On Monday 12th December the Broadway History Society will be meeting at 7pm in Broadway Methodist Church Hall, High Street, Broadway. The speaker will be Dennis Plant with a talk on ‘The Worcestershire Regiment in World War One’. Non-members welcome (£3).
Several men from Broadway served with the Worcesters during the First World War: see blog post https://broadwayhistorysociety.wordpress.com/2016/11/15/worcestershire-regiment/ for further details.
As part of the Worcestershire World War One Hundred programme The Somme Project is a countywide initiative for Worcestershire libraries to commemorate the centenary of the Battle of the Somme. Lasting 141 days, from 1st July to the 18th November 1916, the Battle of the Somme affected most local families, not only in Worcestershire, but across the country.
Broadway Library, Leamington Road, Broadway, has prepared a display honouring Private 27819 Charles Hubert Keyte of the 3rd battalion Worcestershire Regiment. Charles Keyte was born in Broadway in 1891 and attended Broadway Council School before starting his own boot making and repairing business which eventually moved to The Busy Bee on the High Street. Charles married Lillian Slater in 1913 and they had two sons, Philip and Charles.
Charles voluntarily attested in 1915 under the Derby Scheme and was posted to the Western Front in April 1916. Charles served in the Battle of the Somme and was killed in action on 22nd August 1916. Charles is buried in Authuile Military Cemetery, France, and is commemorated on the Broadway War Memorial and Broadway Council School Memorial Board.
Remembered Today: Private Reginald Bertram Hill, 1st Battalion Royal Warwickshire Regiment, who was killed in action on the Western Front on 4th July 1915. Reginald, who was born in Broadway in 1894 and grew up at Bury End on the outskirts of the village. Reginald, an apprenticed as a baker after leaving Broadway Council School and enlisted with the Royal Warwickshire Regiment in December 1914. Reginald is buried in Bard Cottage Cemetery, Belgium, and is commemorated on the war memorial in Broadway.
On 23rd April a new memorial to the Worcestershire Yeomanry, commemorating the Centenary of the Battles of Qatia and Oghratina, was unveiled in Cripplegate Park, Worcester. The new memorial was created by sculptor and mosaic artist Victoria Harrison.
The Battles of Qatia and Oghratina saw the loss of 9 officers and 101 other ranks including Trooper 2414 Francis ‘Frank’ Folkes of Broadway who was killed in action at Qatia on 23rd April 1916. Born in Broadway in 1889, Frank worked as a butcher’s apprentice before joining the Worcestershire Yeomanry following the outbreak of the First World War. Frank was initially declared as missing in action after the battle at Qatia east of the Suez Canal, on Easter Sunday 1916 and 9 months later was declared as killed in action that day.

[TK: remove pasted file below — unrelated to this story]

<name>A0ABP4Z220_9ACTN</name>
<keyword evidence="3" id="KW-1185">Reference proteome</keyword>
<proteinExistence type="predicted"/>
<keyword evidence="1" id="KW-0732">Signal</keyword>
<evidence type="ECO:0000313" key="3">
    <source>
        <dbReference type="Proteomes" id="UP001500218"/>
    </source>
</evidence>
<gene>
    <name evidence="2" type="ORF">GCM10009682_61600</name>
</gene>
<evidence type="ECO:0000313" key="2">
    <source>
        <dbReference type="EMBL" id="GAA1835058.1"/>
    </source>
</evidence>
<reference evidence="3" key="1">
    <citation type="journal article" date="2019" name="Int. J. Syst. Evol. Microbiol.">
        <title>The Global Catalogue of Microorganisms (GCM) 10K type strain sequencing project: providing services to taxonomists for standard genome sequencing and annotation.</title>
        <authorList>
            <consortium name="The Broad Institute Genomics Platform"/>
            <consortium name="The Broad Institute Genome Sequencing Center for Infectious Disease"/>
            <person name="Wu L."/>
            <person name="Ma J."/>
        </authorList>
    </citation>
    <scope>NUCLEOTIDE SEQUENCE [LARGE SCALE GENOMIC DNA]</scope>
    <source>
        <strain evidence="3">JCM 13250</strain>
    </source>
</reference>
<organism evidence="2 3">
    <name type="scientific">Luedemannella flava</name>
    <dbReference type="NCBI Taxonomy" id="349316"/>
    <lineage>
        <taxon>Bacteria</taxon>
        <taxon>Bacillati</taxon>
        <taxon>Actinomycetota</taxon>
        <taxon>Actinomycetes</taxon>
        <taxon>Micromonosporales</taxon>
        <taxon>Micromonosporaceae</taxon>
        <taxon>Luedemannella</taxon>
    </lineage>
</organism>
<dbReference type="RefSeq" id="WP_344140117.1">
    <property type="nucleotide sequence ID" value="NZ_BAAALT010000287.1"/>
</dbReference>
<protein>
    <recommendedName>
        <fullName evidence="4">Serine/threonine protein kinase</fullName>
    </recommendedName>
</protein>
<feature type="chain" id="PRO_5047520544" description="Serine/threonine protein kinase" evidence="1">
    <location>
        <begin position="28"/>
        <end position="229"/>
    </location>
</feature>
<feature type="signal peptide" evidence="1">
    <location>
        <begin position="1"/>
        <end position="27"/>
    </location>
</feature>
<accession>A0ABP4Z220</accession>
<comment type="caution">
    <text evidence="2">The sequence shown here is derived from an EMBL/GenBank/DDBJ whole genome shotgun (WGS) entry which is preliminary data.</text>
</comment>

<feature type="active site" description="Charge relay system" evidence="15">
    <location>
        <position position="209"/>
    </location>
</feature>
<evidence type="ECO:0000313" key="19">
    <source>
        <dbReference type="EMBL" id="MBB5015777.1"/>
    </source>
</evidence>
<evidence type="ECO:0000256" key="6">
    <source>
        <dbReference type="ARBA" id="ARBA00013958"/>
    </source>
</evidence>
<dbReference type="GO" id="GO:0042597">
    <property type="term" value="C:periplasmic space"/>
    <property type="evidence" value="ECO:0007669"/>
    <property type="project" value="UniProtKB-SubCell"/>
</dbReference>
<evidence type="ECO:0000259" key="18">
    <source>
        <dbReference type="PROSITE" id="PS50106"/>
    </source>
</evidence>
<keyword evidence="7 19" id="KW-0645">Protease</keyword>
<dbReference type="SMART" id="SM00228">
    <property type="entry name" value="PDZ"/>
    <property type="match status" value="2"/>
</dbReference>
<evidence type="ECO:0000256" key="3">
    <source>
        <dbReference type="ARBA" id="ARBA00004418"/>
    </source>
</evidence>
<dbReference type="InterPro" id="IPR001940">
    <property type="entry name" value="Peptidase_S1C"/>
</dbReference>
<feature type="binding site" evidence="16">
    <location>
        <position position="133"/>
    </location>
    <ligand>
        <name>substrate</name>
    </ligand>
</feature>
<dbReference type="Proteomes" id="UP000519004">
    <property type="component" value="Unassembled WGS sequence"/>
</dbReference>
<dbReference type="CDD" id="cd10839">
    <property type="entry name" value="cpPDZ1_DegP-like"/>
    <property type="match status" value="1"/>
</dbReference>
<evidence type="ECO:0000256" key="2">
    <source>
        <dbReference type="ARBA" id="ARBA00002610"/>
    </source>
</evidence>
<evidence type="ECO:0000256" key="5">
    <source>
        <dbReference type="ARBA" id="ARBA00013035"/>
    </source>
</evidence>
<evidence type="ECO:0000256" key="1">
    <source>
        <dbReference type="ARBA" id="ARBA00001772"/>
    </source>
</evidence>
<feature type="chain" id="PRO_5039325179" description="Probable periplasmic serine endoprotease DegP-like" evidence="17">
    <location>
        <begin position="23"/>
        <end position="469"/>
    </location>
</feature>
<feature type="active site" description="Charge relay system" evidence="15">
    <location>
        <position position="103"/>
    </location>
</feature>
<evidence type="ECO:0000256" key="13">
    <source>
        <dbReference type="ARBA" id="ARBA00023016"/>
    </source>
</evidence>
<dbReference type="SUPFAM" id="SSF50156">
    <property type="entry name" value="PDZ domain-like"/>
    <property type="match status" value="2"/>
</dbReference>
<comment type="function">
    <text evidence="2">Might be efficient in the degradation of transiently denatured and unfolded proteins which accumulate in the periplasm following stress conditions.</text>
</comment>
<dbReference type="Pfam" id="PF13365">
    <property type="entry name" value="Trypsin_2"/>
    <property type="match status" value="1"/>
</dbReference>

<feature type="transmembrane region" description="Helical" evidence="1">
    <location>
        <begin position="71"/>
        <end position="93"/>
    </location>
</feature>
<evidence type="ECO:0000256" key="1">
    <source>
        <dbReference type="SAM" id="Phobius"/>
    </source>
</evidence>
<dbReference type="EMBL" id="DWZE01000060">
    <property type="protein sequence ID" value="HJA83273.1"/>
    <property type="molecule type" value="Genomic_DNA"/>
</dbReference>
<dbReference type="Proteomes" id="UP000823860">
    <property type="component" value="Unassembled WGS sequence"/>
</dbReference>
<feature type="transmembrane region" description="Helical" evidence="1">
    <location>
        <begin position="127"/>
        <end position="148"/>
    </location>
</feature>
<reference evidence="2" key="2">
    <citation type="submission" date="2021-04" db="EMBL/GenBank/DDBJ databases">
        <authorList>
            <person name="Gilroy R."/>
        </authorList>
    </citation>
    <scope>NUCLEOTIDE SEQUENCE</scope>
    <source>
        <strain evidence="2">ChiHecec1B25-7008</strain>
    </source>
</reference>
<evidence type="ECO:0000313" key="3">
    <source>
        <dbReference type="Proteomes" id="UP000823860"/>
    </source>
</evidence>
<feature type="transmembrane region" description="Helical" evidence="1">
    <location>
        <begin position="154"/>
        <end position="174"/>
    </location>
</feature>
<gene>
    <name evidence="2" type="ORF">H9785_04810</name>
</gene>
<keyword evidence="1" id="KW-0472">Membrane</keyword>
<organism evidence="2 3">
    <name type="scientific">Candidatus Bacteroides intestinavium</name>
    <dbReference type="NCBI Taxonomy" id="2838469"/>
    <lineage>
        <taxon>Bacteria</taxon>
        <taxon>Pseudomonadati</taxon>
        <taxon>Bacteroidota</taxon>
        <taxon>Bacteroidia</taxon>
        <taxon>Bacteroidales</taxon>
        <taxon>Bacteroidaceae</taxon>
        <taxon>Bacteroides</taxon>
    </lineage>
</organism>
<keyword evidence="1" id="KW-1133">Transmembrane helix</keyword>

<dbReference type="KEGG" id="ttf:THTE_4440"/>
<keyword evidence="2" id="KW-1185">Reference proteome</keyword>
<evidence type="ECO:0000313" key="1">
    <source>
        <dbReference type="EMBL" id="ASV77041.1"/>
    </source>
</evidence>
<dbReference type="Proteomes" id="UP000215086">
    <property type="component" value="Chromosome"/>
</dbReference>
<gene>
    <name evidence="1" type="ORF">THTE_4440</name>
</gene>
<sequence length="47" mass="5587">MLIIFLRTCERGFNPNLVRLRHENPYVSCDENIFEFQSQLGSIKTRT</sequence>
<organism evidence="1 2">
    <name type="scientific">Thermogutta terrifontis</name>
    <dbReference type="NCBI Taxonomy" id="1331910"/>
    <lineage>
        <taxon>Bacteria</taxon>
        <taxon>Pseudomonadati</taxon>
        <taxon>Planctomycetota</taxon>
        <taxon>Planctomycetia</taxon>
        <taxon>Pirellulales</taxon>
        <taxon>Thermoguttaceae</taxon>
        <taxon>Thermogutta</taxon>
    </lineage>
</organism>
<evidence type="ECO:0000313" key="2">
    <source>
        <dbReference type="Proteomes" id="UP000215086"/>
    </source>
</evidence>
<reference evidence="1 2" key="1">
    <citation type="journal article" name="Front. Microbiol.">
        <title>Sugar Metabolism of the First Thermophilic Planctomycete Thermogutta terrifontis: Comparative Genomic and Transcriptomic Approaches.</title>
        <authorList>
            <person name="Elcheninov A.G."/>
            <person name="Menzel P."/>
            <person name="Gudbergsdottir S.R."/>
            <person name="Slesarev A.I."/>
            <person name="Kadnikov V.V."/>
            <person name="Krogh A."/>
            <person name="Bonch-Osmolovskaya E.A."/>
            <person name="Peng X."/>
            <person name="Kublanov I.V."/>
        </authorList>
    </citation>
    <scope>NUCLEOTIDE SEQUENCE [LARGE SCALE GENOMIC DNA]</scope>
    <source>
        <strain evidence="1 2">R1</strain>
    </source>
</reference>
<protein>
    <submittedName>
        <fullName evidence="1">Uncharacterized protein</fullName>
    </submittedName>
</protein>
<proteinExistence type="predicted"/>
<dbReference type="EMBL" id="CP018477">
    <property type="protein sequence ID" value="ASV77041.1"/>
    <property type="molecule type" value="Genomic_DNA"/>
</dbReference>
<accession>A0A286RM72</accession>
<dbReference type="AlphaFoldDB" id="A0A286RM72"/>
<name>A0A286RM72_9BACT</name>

Frank Folkes is commemorated on the Broadway War Memorial, the memorial board in Broadway First School where he was a pupil and on the Jerusalem Memorial. Fellow villager Sidney Halford served with Frank and was taken prisoner at Qatia. Sidney returned home to Broadway at the end of the war following his release from prison.
For more information about the memorial and the Worcestershire Yeomanry visit www.ww1worcestershire.co.uk. ‘Broadway Remembers’ ISBN 978-0-9929881-0-1 includes a biography and photo of Frank Folkes (1889-1916).
Second son of Archibald Robert Hewitt, 6th Viscount and Viscountess Lifford, of Austin House, Broadway and Hill House, Lyndhurst, Hampshire, Captain Archibald Hewitt DSO was killed in action, aged 32, on 25th April 1915.
Archibald served with the 1st Battalion East Surrey Regiment. He received his commission in 1902 and became lieutenant in 1904 and captain in 1910 and adjutant the following year. He was awarded the DSO in August 1914 at Le Cateau during the retreat of Mons for “moving out of the trenches during heavy shell fire, and bringing back men who were dribbling to the rear.” He was reported as wounded on 17th September but soon after returned to the firing line and was twice mentioned in despatches in October and November 2014.
Archibald is commemorated on the Ypres (Menin Gate) Memorial (panel 34).
Austin House, Broadway, Worcestershire
On 13th June, during the 2016 Broadway Arts Festival, David Boyd Haycock will be giving a talk on ‘Artists in The Great War’.
David Haycock is the author of ‘A Crisis of Brilliance: Five Young British Artists and the Great War’ which was nominated in the “Best Non-Fiction Book” category at the 2010 Writers’ Guild of Great Britain Awards. Artists Sir Stanley Spencer RA (1891-1959), Paul Nash (1889-1946), Mark Gertler (1891-1939), C. Richard W. Nevinson (1889-1946) and Dora de Houghton Carrington (1893-1932) were five of the most exciting, influential and innovative 20th century British artists. From diverse backgrounds, they met at the Slade School of Art, London, in the years before the outbreak of the First World War, where they formed part of what their teacher Henry Tonks described as the school’s last ‘crisis of brilliance’.
David Haycock’s talk takes place in the Torrington Room at the Lygon Arms Hotel on 13th June 2016 starting at 7pm. Tickets are £10 and are available to book via www.broadwayartsfestival.com.
For Remembrance Sunday 8th November 2015, the pupils of Roe Deer Class and Badger Class at Broadway First School, planted 48 clay poppies they had made in the green at the base of the war memorial. Each poppy is in remembrance of one of the 48 men of Broadway who lost their lives in the First World War and are commemorated on the war memorial.
We will remember them.